Something fishy? Fish oil supplements may not be key to muscle gains
Fish oil supplements are a favourite of those looking to build strength and improve muscle tone. But a new study from the University of Stirling found they could be a waste of money as they produced no significant improvement to muscle growth in healthy, resistance-trained young men.
Reporting their findings in the journal Physiological Reports, the exercise scientists revealed how 20 men who weight trained regularly were given the equivalent of 5g of fish oil every day for eight weeks.
Muscle biopsies were then taken before and after a trial in the laboratory where the participants performed a series of leg press and leg extension exercises after consuming 30 grammes of protein powder.
Professor Kevin Tipton of the School of Sport and his team analysed how much of the omega-3 fats from the fish oil – considered the most important component for muscle growth were taken up by the body’s cells.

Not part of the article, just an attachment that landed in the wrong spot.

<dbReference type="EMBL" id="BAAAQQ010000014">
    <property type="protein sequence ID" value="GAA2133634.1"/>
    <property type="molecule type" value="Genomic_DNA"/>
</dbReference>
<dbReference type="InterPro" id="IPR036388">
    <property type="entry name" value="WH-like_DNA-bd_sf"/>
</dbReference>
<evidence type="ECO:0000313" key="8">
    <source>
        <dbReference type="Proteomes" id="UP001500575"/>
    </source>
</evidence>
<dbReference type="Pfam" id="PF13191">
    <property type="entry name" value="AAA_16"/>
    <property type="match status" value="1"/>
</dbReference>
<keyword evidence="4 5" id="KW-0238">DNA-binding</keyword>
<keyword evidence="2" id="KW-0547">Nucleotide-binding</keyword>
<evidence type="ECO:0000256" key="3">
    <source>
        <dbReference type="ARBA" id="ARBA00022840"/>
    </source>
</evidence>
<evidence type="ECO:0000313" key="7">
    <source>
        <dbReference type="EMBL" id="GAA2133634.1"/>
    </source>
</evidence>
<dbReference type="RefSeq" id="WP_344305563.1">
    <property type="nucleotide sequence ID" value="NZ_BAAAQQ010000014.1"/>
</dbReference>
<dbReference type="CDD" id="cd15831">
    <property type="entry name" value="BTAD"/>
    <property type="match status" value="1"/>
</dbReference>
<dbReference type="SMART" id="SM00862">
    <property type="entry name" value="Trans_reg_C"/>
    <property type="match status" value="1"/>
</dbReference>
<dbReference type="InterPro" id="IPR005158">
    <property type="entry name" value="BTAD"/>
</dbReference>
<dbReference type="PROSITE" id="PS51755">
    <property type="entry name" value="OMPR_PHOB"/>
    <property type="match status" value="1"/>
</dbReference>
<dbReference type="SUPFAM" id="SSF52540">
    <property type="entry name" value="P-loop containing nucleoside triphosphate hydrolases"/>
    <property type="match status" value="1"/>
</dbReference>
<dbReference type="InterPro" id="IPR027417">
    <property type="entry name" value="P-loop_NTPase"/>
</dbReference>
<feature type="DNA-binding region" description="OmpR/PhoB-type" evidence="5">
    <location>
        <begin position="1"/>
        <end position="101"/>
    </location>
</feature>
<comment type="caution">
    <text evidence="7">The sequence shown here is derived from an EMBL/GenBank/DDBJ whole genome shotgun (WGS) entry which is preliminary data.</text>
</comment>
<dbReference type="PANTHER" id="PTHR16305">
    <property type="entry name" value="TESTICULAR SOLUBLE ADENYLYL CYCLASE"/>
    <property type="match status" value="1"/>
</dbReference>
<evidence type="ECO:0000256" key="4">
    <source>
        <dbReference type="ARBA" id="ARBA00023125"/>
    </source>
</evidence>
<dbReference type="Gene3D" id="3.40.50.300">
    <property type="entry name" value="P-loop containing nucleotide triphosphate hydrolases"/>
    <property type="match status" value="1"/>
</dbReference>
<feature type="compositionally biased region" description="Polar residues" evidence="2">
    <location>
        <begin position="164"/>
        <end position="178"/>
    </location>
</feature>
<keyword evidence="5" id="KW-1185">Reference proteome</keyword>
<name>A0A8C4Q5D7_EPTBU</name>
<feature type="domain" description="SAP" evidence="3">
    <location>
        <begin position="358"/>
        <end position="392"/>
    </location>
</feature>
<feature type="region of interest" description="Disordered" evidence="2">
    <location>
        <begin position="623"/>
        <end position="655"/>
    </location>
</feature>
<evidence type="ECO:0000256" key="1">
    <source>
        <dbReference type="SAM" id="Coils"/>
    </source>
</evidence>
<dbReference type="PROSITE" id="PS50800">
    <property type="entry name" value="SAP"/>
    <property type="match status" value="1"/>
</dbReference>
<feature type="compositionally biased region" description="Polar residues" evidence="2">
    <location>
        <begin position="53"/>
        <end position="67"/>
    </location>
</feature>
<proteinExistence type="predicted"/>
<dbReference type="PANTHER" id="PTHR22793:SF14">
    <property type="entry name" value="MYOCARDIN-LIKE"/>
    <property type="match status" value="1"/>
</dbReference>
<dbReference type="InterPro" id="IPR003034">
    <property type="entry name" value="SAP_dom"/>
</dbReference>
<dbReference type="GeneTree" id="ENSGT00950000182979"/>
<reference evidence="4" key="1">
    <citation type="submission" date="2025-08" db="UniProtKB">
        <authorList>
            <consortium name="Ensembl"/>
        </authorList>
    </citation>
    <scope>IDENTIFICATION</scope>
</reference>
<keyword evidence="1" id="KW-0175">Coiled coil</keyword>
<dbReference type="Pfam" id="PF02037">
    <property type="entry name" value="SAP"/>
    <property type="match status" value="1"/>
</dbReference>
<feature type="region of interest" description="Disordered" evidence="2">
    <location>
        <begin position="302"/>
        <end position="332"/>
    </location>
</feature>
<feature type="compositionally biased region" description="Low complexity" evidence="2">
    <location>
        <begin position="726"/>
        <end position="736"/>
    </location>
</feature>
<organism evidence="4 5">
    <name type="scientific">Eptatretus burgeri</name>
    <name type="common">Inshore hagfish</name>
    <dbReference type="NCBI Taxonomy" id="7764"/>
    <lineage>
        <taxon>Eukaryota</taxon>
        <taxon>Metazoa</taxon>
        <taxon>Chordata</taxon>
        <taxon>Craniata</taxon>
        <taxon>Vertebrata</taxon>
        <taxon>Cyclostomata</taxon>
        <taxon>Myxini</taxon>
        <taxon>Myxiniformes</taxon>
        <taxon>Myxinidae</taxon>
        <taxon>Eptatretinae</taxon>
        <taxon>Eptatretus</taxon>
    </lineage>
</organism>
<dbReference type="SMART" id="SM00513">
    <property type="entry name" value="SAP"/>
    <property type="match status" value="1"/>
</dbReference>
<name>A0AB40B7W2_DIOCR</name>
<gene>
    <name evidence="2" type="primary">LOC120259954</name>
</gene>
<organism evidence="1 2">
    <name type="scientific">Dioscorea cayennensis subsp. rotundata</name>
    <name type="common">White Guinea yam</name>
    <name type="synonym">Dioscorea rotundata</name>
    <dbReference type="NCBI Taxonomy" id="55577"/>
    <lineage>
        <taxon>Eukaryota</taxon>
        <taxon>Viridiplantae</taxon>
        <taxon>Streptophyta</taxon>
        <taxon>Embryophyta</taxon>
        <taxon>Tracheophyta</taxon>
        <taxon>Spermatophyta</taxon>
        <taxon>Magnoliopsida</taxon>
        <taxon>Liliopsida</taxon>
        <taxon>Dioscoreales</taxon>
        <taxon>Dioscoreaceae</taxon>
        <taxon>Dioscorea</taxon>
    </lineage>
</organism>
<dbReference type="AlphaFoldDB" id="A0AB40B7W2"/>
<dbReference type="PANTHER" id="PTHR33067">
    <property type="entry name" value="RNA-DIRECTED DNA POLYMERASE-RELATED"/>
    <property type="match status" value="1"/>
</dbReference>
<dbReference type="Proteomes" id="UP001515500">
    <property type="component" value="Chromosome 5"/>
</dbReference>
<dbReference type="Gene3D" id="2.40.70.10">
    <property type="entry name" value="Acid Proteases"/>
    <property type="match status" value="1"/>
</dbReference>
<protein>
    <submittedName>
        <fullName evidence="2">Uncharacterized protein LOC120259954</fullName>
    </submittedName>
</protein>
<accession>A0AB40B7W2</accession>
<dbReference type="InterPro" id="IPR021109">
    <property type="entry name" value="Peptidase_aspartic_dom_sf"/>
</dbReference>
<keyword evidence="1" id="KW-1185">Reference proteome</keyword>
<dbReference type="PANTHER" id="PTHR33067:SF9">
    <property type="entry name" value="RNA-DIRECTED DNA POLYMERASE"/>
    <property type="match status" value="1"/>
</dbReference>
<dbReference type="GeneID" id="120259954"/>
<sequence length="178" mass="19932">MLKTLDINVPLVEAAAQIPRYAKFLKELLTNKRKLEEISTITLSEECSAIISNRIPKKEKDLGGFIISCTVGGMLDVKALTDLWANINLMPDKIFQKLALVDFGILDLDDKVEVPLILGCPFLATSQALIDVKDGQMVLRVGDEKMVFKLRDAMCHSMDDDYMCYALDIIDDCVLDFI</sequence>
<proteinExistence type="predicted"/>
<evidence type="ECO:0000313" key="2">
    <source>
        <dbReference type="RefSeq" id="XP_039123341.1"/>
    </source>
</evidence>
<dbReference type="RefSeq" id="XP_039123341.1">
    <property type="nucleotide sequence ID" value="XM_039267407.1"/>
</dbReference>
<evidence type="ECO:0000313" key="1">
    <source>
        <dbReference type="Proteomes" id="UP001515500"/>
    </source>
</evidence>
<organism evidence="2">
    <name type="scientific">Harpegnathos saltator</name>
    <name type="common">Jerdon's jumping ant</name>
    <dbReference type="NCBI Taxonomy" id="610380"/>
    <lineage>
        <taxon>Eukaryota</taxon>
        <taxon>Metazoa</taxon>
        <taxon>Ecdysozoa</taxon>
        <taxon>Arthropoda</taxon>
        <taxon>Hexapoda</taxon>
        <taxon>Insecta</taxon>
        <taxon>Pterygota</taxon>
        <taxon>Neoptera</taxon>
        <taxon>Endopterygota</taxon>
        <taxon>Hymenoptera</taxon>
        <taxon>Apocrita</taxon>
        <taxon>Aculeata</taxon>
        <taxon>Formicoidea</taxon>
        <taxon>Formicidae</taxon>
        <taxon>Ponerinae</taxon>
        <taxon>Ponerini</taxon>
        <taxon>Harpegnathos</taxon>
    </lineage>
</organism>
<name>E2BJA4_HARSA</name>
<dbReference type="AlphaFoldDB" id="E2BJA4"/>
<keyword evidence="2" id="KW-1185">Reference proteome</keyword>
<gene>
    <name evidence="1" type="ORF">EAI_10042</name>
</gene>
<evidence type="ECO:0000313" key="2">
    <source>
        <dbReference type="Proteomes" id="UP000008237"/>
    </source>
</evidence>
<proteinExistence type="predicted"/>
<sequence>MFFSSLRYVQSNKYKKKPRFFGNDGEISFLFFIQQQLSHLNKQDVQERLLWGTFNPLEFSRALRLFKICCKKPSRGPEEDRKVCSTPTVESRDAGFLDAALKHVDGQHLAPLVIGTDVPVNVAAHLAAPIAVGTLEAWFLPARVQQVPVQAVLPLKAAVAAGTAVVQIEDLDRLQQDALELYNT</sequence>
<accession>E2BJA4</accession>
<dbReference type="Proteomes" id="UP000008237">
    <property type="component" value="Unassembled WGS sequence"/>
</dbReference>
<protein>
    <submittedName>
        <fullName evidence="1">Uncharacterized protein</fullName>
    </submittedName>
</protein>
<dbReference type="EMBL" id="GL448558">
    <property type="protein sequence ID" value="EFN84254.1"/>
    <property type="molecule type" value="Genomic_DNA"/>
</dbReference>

“We found that when it comes to building lean muscle mass and repairing damaged proteins, these capsules do not seem to make much of a difference for healthy men already undertaking resistance training,” Professor Tipton says.
“We discovered there was no significant difference in the rate at which muscle adds new protein after exercise between participants who took the control capsule of coconut oil and those who ingested the fish oil supplements.”
This finding suggests that omega-3 capsules do not give you the advantage in the gym that many have suggested over the past few years.
» See Athletics Weekly magazine for more of the latest performance news